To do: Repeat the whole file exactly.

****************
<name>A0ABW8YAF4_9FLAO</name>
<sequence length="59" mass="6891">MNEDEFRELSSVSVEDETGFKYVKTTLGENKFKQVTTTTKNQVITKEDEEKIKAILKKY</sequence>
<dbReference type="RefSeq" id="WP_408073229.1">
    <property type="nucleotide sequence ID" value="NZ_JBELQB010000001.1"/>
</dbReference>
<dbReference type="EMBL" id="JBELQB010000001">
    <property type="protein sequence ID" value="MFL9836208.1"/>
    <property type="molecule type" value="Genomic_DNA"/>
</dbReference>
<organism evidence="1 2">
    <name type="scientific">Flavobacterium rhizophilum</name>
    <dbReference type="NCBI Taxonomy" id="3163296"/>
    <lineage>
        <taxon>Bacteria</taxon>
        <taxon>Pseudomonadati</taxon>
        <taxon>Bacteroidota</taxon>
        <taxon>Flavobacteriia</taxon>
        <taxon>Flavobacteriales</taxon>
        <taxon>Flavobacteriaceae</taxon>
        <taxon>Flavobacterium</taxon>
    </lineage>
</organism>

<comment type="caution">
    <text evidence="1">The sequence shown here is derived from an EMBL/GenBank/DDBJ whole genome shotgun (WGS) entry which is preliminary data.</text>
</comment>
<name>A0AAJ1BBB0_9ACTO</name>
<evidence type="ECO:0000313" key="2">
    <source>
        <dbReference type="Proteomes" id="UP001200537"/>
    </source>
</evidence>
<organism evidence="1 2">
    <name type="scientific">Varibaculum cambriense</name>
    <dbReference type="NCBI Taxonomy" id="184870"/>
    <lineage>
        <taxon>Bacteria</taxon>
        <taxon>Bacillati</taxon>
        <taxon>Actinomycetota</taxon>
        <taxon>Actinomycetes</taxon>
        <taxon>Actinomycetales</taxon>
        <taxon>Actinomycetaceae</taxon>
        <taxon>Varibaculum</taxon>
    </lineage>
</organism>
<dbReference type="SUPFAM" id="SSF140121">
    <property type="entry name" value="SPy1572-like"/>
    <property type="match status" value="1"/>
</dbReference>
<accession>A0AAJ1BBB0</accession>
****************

<name>A0ABW8YAF4_9FLAO</name>
<sequence length="59" mass="6891">MNEDEFRELSSVSVEDETGFKYVKTTLGENKFKQVTTTTKNQVITKEDEEKIKAILKKY</sequence>
<dbReference type="RefSeq" id="WP_408073229.1">
    <property type="nucleotide sequence ID" value="NZ_JBELQB010000001.1"/>
</dbReference>
<dbReference type="EMBL" id="JBELQB010000001">
    <property type="protein sequence ID" value="MFL9836208.1"/>
    <property type="molecule type" value="Genomic_DNA"/>
</dbReference>
<organism evidence="1 2">
    <name type="scientific">Flavobacterium rhizophilum</name>
    <dbReference type="NCBI Taxonomy" id="3163296"/>
    <lineage>
        <taxon>Bacteria</taxon>
        <taxon>Pseudomonadati</taxon>
        <taxon>Bacteroidota</taxon>
        <taxon>Flavobacteriia</taxon>
        <taxon>Flavobacteriales</taxon>
        <taxon>Flavobacteriaceae</taxon>
        <taxon>Flavobacterium</taxon>
    </lineage>
</organism>

<comment type="caution">
    <text evidence="1">The sequence shown here is derived from an EMBL/GenBank/DDBJ whole genome shotgun (WGS) entry which is preliminary data.</text>
</comment>
<name>A0AAJ1BBB0_9ACTO</name>
<evidence type="ECO:0000313" key="2">
    <source>
        <dbReference type="Proteomes" id="UP001200537"/>
    </source>
</evidence>
<organism evidence="1 2">
    <name type="scientific">Varibaculum cambriense</name>
    <dbReference type="NCBI Taxonomy" id="184870"/>
    <lineage>
        <taxon>Bacteria</taxon>
        <taxon>Bacillati</taxon>
        <taxon>Actinomycetota</taxon>
        <taxon>Actinomycetes</taxon>
        <taxon>Actinomycetales</taxon>
        <taxon>Actinomycetaceae</taxon>
        <taxon>Varibaculum</taxon>
    </lineage>
</organism>
<dbReference type="SUPFAM" id="SSF140121">
    <property type="entry name" value="SPy1572-like"/>
    <property type="match status" value="1"/>
</dbReference>
<accession>A0AAJ1BBB0</accession>